Designed to cover all general radiography applications at a moderate throughput rate, DigitalDiagnost Compact has a 17 x 17-inch flat detector that is mounted on a fixed multipurpose stand equipped with a tilting and swiveling arm, a trolley with a four-way floating tabletop, and a ceiling-suspended tube carrier.

The Definium AMX 700 from GE Healthcare is another example, bringing GE's amorphous silicon flat detector to virtually any portable imaging situation, according to the company. The unit, introduced at the RSNA meeting, has a large, 16 x 16-inch field-of-view, touchscreen digital display, large casters and wheels, pressure-sensitive power steering, and variable speeds up to 3 miles an hour, and a 0.75-mm focal spot.

Similarly, the work-in-progress DirectView DR 3000 system from Eastman Kodak was designed to meet the needs of midsized hospitals, outpatient imaging centers, and orthopedic practices. It has a motorized floor-mounted U-arm that can used for general radiology exams - including those requiring cross-table positioning - a movable table, and a 17 x 17-inch imaging area.

Adding more fuel to the flat-panel fire is the ddR Formula system from SwissRay International, which can be configured with either a solid-state detector or the company's conventional CCD-based detector. The FP-5000 amorphous silicon detector with a cesium iodide scintillator, which is being supplied by Thales, has a spatial resolution of 3.5 line pair/mm and 143-micron pixel detail detection capability. The C-arm centers the x-ray tube to the detector for precise and convenient patient positioning. It also offers ddART, a backlit design with a variety of pieces of artwork, including cartoon characters and sports themes, on its front cover to improve the ambience of the imaging room.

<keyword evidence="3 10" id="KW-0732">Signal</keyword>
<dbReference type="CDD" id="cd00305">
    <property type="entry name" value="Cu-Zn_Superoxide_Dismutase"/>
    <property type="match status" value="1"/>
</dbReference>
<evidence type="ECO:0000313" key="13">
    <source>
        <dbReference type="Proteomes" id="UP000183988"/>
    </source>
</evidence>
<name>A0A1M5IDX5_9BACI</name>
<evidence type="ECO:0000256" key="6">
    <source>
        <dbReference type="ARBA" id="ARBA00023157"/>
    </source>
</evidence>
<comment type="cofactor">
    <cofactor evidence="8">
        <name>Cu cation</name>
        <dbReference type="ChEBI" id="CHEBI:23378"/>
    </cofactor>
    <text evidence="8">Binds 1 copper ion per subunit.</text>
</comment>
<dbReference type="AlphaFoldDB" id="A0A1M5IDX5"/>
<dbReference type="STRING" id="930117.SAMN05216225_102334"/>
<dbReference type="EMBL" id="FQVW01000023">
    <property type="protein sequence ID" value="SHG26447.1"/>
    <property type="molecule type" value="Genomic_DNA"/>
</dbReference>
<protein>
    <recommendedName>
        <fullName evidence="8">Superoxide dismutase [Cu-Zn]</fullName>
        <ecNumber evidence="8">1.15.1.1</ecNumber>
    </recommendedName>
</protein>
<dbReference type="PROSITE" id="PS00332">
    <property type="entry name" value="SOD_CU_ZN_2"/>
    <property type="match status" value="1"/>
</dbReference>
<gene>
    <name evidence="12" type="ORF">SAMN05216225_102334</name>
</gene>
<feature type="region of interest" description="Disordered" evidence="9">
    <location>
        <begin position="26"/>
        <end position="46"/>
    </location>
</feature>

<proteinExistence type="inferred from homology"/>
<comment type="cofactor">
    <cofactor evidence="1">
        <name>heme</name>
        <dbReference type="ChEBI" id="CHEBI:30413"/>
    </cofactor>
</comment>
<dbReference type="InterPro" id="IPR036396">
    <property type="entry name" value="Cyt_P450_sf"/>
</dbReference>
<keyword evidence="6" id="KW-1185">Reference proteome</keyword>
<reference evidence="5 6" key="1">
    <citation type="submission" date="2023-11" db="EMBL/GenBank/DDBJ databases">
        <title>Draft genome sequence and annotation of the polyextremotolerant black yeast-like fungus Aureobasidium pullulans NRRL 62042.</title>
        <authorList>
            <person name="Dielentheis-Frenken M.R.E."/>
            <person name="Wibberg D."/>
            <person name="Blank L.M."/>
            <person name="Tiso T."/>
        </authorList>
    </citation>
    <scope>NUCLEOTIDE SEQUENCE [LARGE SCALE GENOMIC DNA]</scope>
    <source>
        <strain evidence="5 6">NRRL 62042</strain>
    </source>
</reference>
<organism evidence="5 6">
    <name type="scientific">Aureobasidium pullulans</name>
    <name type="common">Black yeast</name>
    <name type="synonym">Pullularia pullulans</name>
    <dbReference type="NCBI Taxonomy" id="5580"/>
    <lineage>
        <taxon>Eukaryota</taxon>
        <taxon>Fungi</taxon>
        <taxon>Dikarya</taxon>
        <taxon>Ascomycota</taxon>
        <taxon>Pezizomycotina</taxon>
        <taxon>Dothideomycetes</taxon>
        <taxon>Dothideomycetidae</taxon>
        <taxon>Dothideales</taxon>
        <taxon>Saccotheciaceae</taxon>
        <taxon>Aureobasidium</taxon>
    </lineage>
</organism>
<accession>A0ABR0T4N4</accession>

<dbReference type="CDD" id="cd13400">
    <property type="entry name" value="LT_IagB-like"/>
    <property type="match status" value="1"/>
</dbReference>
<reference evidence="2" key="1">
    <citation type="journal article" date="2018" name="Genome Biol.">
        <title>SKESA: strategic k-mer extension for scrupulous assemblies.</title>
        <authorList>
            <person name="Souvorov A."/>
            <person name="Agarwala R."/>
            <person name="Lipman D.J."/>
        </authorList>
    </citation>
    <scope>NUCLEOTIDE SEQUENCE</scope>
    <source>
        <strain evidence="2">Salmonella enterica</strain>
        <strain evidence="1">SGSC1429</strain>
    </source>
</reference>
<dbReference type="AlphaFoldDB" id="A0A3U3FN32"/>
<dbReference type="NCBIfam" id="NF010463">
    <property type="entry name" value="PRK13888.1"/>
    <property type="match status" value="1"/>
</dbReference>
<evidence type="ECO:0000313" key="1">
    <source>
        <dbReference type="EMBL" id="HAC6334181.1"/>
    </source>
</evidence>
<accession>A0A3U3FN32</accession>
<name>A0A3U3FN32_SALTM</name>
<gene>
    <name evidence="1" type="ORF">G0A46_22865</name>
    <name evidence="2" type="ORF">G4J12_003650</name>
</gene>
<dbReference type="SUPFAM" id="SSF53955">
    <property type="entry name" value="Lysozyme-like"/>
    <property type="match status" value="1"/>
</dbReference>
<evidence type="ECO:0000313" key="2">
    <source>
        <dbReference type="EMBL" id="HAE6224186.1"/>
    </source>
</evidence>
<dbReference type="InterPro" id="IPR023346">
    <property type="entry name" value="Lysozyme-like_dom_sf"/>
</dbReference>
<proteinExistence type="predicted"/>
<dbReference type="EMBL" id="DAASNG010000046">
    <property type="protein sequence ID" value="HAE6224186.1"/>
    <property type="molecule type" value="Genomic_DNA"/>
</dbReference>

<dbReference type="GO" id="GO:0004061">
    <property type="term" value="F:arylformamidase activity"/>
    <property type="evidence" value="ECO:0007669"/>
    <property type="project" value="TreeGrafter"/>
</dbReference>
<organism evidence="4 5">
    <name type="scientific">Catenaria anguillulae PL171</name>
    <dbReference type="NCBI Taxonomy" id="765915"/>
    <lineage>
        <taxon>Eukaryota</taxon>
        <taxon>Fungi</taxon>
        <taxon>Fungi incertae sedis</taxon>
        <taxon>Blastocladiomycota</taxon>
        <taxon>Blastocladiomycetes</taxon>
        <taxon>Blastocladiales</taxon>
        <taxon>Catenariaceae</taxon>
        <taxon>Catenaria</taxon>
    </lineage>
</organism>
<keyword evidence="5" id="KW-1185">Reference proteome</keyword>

As manufacturers vie for position in the digital imaging marketplace, they are loath to give competitors an edge. In their battle for customers, like Republicans becoming environmentally aware and Democrats reaching out to big business, DR and CR vendors are finding more and more in common.

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Nina Kottler, MD, MS